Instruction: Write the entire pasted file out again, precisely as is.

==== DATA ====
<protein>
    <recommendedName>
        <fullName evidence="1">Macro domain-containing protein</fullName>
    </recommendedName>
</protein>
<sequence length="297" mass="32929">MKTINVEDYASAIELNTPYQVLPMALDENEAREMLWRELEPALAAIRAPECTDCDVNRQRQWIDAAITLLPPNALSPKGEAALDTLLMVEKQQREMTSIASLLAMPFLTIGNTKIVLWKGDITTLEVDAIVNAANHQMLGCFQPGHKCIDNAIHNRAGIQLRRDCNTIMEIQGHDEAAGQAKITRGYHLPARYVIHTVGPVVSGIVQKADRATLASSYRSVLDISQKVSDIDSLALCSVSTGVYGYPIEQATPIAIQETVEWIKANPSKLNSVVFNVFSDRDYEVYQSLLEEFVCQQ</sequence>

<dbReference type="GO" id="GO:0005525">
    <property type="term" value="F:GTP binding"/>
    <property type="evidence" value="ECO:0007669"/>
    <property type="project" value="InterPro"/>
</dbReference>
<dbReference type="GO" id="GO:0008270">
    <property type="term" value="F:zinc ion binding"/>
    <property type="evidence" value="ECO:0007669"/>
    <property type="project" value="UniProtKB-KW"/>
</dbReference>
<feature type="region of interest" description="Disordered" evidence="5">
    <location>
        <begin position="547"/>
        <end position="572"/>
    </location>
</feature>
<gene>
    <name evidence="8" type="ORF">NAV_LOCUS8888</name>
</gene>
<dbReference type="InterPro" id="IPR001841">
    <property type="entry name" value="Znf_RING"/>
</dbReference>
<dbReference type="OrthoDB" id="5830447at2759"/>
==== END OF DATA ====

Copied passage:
<protein>
    <recommendedName>
        <fullName evidence="1">Macro domain-containing protein</fullName>
    </recommendedName>
</protein>
<sequence length="297" mass="32929">MKTINVEDYASAIELNTPYQVLPMALDENEAREMLWRELEPALAAIRAPECTDCDVNRQRQWIDAAITLLPPNALSPKGEAALDTLLMVEKQQREMTSIASLLAMPFLTIGNTKIVLWKGDITTLEVDAIVNAANHQMLGCFQPGHKCIDNAIHNRAGIQLRRDCNTIMEIQGHDEAAGQAKITRGYHLPARYVIHTVGPVVSGIVQKADRATLASSYRSVLDISQKVSDIDSLALCSVSTGVYGYPIEQATPIAIQETVEWIKANPSKLNSVVFNVFSDRDYEVYQSLLEEFVCQQ</sequence>

<dbReference type="GO" id="GO:0005525">
    <property type="term" value="F:GTP binding"/>
    <property type="evidence" value="ECO:0007669"/>
    <property type="project" value="InterPro"/>
</dbReference>
<dbReference type="GO" id="GO:0008270">
    <property type="term" value="F:zinc ion binding"/>
    <property type="evidence" value="ECO:0007669"/>
    <property type="project" value="UniProtKB-KW"/>
</dbReference>
<feature type="region of interest" description="Disordered" evidence="5">
    <location>
        <begin position="547"/>
        <end position="572"/>
    </location>
</feature>
<gene>
    <name evidence="8" type="ORF">NAV_LOCUS8888</name>
</gene>
<dbReference type="InterPro" id="IPR001841">
    <property type="entry name" value="Znf_RING"/>
</dbReference>
<dbReference type="OrthoDB" id="5830447at2759"/>